As time goes by, the patient will eventually be able to self regulate each emotion at a level similar to before they began taking an SSRI. One of the frustrating things about weaning off an SSRI is that the patient is only aware of progress after a phase has passed. They may feel extreme anxiety, but realize that the rage they experienced a few months before no longer bothers them. While they are experiencing a phase, there is no context to compare their emotions to. Since the emotions are so powerful and uncontrollable, emotional self awareness is short circuited, leading to mental relativism. The patient doesn’t realize the whole range of emotions, just the small extreme range that they are experiencing at the moment. The alternative to blind rage isn’t calmness, as it would be in a normal person. Instead, irrational anger is the lower end of the emotional range.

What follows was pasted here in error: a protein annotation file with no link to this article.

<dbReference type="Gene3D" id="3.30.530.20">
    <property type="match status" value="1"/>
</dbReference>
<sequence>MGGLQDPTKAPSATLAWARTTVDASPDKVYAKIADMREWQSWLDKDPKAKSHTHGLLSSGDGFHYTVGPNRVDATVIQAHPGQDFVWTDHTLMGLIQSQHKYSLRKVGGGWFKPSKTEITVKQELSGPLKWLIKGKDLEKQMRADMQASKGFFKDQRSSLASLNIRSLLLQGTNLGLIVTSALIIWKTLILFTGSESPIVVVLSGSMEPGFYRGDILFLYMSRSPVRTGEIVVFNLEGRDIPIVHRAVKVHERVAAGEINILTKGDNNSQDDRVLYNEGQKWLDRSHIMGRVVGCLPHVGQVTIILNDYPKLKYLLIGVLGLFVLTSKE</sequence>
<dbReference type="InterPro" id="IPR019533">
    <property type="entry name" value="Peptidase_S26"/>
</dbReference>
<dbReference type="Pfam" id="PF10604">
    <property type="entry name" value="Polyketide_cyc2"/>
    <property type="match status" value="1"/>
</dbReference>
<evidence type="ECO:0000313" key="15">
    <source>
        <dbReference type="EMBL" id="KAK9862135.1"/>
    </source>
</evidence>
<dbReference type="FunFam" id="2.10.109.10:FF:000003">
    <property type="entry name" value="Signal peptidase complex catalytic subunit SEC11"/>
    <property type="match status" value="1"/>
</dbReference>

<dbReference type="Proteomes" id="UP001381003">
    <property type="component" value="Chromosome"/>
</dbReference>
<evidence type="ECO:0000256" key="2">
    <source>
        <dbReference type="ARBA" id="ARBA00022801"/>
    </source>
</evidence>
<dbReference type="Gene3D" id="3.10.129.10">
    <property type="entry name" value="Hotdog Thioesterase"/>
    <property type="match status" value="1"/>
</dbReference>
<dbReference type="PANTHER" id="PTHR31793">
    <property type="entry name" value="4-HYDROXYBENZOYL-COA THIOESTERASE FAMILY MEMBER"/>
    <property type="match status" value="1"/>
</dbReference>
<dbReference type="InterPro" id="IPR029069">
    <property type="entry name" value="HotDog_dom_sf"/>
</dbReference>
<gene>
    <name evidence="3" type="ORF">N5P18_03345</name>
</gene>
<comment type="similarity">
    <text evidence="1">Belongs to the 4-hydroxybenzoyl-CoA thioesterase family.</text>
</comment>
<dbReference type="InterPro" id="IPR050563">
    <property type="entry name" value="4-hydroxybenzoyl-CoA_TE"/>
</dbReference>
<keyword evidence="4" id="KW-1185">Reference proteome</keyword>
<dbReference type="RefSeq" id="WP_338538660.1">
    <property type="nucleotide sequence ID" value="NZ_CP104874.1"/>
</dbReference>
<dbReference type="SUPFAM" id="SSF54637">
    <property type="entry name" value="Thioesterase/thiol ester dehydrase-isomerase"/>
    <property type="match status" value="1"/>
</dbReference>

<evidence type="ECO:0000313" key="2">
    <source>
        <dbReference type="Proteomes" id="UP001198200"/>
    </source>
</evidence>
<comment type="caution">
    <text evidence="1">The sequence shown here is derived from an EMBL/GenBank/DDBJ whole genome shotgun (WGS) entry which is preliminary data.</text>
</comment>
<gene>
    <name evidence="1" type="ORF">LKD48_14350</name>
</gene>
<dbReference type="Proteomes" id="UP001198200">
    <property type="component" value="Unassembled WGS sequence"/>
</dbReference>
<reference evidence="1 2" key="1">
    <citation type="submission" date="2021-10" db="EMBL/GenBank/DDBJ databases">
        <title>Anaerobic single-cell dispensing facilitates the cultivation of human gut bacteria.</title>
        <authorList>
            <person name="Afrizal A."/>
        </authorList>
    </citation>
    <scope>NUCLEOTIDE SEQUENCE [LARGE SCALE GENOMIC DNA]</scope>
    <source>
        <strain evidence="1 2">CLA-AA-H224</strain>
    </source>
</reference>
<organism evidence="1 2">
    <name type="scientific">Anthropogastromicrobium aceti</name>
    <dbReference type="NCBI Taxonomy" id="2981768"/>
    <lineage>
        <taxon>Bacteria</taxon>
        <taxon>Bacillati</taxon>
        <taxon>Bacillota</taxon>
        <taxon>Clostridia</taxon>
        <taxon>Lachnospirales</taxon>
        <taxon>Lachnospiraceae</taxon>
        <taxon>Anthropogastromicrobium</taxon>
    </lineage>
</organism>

During withdrawal, these realities change and evolve as some emotions become dominant. Patients may experience uncontrollable rage for a few weeks, then enter a stage where depression dominates. These emotional tides are outward signs of the brain readjusting to the need to self regulate neurotransmitter levels. It is almost as if the mind is going through the entire inventory of emotion trying to catalog what’s necessary to regulate each one. Some people will experience several uncontrollable emotions at the same time, but the uncontrollable aspect of them will fade away one at a time. The variety and severity of symptoms often lead doctors to prescribe other drugs to mitigate the effects. This strategy compounds the problems of withdrawal by adding a second effect to an existing condition. The patient now has to deal with withdrawal as well as the effects of a new drug and perhaps a new set of withdrawal symptoms. The best strategy for dealing with SSRI withdrawal symptoms is time and slow weaning. A prolonged weaning schedule will reduce the severity and number of withdrawal symptoms. The brain requires a certain amount of time to adjust back to a natural balance of neurotransmitters which can’t be rushed. By slowly weaning off an SSRI, the brain does not have to deal with a sudden change to Serotonin levels, and can adjust at a natural rate. It takes a great deal of time for receptors in the brain to regenerate. A schedule that reduces the drug by 10% each month is usually sufficient. Schedules can vary depending on the patient. Some will be able to reduce their dose more quickly, others may have to go more slowly.